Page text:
The REAL World of Publishing

A while back I sent an essay to LIVES—stories about daily lives of unknowns like me, in what used to be the last page in the NY Times Magazine (before they went with their horrible new format for additional ad space). A few days later I got an email back from the editor of the column accepting my essay. Or so I thought, until I read it all. That's when I noticed it wasn't addressed to me. It was to a literary agent. The email I mistakenly received was chatty, congratulating the agent for landing the new author. “Happy to run the piece before her book releases,” the email said. It ended with, “Always nice to hear from you, and I'll update you when we schedule the essay for LIVES.”

This is the real world of publishing. I was under the delusion that LIVES was written by unknowns, about unknowns, not back door deals worked out with New York lit agents to promote their authors.

My first novel, REVERB, I published through an indie publisher. It did not go well. I blogged about it: The Problem with Indie-Publishers, in an attempt to warn other authors off of ending up in the same mess I did. Apparently, according to agents, authors aren't allowed to share their experiences if they are bad:

I always Google. Always. Usually at the query stage. I’m looking for how that person presents him- or herself online. Are sites updated? Are they sloppy or professional? Are they complaining about agents and publishing? (That’s a red flag.)”

"I’m not usually looking for something that may have been swept under the rug, but occasionally I do see something that makes me think, Okay, this is a pass.”

My novel REVERB was accepted by Bookbub last October. I did a free giveaway through Amazon. I got 26,000 free downloads, which, even for Bookbub was very high for their Literary section (their recommendation, and the only section they would list my novel). I was hoping that with the large response I'd do very well on the back end, after the promo, with sales. I never made back the $140 I spent with them to run my ad for REVERB. After the promotion, I was told by other Bookbub authors that their Literary section is a dud, and few make any money there.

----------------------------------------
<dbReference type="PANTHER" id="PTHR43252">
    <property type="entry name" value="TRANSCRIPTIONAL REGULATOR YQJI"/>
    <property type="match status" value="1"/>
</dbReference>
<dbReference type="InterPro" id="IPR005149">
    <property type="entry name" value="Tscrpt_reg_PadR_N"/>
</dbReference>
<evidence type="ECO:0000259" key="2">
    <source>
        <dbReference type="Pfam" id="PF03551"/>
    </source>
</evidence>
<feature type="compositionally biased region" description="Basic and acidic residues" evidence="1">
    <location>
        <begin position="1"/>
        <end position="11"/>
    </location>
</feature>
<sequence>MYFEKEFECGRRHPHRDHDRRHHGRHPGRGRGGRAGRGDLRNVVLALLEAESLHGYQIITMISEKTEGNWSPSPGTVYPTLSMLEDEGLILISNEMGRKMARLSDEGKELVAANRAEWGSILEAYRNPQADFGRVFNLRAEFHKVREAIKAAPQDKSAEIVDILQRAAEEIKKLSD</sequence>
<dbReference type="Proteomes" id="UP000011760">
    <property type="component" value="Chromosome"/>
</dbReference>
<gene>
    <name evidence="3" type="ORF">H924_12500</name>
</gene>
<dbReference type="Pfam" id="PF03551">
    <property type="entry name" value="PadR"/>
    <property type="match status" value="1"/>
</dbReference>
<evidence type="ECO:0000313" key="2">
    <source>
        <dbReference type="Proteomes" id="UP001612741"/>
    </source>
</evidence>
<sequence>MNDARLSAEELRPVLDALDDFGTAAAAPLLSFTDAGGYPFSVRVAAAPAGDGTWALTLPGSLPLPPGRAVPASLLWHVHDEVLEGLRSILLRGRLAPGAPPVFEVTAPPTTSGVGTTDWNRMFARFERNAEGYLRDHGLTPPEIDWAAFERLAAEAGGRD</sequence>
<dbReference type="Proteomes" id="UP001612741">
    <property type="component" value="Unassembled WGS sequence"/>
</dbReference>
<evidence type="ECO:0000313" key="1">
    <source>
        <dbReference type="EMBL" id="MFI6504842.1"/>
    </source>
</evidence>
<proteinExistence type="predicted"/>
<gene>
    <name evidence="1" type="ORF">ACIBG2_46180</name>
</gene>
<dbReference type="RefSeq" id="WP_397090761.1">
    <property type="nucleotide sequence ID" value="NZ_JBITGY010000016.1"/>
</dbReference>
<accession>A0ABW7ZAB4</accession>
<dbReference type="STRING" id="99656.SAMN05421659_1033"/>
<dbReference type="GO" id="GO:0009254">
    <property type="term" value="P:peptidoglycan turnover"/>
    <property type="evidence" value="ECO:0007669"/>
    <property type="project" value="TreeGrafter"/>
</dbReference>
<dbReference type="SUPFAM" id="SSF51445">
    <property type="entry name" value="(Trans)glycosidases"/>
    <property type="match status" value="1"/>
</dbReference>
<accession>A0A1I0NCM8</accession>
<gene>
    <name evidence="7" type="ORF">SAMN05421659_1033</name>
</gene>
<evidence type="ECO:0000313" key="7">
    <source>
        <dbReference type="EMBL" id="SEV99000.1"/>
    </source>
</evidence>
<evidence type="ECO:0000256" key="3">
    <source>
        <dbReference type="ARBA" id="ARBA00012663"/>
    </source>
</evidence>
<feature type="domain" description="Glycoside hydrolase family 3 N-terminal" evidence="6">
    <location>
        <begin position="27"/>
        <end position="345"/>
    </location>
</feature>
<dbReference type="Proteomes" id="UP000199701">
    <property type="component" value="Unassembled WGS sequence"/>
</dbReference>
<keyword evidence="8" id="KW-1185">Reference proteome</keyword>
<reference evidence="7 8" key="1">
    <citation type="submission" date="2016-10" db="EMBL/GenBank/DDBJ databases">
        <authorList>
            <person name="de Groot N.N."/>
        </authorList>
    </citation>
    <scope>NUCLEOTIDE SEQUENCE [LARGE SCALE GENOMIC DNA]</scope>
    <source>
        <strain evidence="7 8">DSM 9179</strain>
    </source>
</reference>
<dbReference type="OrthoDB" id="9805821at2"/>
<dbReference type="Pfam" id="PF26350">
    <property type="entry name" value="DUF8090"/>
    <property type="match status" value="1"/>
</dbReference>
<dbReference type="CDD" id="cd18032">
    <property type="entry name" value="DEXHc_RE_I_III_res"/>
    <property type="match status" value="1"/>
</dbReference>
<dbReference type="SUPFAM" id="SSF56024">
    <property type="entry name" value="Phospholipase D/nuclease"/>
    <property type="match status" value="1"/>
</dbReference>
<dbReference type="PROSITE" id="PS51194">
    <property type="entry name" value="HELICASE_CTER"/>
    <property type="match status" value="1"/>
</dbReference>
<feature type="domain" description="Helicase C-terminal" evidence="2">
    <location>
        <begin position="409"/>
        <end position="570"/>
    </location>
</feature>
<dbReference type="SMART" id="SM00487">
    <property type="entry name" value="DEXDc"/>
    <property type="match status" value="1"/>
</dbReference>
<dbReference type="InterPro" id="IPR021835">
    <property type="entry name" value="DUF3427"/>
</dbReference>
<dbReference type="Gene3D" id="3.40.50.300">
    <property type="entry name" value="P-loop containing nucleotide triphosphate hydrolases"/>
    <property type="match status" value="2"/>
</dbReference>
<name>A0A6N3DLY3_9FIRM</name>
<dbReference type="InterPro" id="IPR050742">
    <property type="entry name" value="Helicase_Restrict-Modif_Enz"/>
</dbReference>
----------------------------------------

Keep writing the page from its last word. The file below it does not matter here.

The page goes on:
Bookbub had an open forum discussion about their company, policies, how to get in with them, as so many authors are clamoring to be on their lists. EVERY post was laudatory. And I'm not just talking about, “You're great!” Authors posted how Bookbub turned their part-time writing into a career, launched them to stardom. I posted my experience with them on this forum, asking if it's typical not to make back your investment with them. The post was taken off the forum. When I posted it again, I got a note from the admin saying that my comments were “inappropriate,” and she would take down any post I put up regarding my experience with Bookbub. Now I get why ALL the posts were so positive.

You can guarantee, Bookbub won't accept me again. Neither will Laurie Abkemeier and Stephany Evens, or any other agent who is using the philosophy that writers should shut up and write fiction, not reality, ever, unless, of course, it's happy, sunny, successful. And I'd like to tell you I don't care, but that would be a lie. I WANT to be a famous author, just like most of you reading this. And I want the help of an agent or publisher to rep me to achieve the greatest reach. What author doesn't?

Thing is, I NEED to be a advocate for writers! Being one, I truly appreciate author's experiences, both good and bad, their insights, their failures to avoid, their successes to model. And while I realize the cost of confession is steep, it's better than being an automaton, protecting myself by towing the party line of the corrupt, rather ugly publishing industry.




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